Hooksett's sewer disk spill

/ Monday, September 19, 2011 /

While not directly about Manchester, the city was effected by a mishap with our neighbor to the north, Hooksett. Last March, the Hooksett sewer plant "spilled" 4.3 million white, plastic, bacteria-collecting sewer disks into the Merrimack river. The disks floated down stream landing on the river banks of every adjacent town until the spill eventually hit the ocean. Disks were found washing up on beaches from Scarborough, ME to Rhode Island. The clean up is still going on as I type.

A sewer disk.

The clean up tab is approaching $1.5 million and several towns from Massachusetts, Maine and Rhode Island are billing Hooksett for their efforts, including $25,000 of contested overtime rates sent by the Bay state.

Something like this really goes to show just how interconnected everything is, especially when talking about water ways. It's a constant moving and changing space that so many are effected by. I wouldn't be surprised if a European or two happened upon one of these white disks while walking along a Spanish beach one day, picking it up and pondering it curiously, never knowing its origin or the contention it caused between several New England states before tossing it back on the ground or, hopefully, into a waste basket.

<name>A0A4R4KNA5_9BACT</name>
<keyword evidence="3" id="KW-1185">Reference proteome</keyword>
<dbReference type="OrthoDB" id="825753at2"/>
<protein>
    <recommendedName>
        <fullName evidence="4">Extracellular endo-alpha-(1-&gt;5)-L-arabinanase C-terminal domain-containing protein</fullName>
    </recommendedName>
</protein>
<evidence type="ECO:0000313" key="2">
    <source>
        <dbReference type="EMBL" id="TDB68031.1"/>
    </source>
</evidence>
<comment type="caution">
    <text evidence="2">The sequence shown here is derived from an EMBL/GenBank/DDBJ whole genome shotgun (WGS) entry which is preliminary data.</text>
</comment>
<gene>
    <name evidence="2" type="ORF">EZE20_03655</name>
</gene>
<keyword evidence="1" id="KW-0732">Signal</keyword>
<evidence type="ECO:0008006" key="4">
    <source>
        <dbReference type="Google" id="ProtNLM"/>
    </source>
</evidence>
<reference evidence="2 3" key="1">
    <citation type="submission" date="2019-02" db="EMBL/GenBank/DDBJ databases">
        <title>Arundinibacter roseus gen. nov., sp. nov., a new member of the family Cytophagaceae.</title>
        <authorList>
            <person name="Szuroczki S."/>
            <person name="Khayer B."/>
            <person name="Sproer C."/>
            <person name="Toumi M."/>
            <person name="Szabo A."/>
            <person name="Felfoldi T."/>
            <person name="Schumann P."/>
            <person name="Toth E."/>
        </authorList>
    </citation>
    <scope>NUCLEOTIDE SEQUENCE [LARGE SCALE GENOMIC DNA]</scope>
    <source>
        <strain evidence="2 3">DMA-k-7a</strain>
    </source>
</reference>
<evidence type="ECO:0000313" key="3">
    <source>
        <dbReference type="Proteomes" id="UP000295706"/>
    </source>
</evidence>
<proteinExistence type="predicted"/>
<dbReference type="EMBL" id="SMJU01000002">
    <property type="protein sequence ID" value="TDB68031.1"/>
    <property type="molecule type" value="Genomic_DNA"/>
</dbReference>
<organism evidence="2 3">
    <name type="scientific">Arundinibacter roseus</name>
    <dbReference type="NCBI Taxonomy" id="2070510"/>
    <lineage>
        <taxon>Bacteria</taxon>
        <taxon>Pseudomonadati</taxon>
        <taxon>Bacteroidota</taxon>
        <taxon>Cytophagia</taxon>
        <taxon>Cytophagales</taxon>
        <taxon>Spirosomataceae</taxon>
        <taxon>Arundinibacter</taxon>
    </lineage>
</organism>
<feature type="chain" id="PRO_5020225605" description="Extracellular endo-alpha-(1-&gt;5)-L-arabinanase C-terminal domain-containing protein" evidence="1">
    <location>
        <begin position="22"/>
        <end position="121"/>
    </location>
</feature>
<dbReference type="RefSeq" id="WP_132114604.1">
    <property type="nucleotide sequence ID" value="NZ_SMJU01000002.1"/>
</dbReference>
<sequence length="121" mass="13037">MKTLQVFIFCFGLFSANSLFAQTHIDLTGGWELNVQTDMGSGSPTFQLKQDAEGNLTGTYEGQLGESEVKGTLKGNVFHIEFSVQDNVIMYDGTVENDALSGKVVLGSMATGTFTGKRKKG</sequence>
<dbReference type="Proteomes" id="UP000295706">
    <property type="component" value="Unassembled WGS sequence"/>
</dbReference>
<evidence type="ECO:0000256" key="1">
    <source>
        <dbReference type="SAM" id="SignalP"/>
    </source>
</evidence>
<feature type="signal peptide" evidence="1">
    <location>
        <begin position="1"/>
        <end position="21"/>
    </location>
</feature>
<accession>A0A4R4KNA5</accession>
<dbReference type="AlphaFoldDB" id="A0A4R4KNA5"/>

Merrimack River watershed map via Wikipedia.


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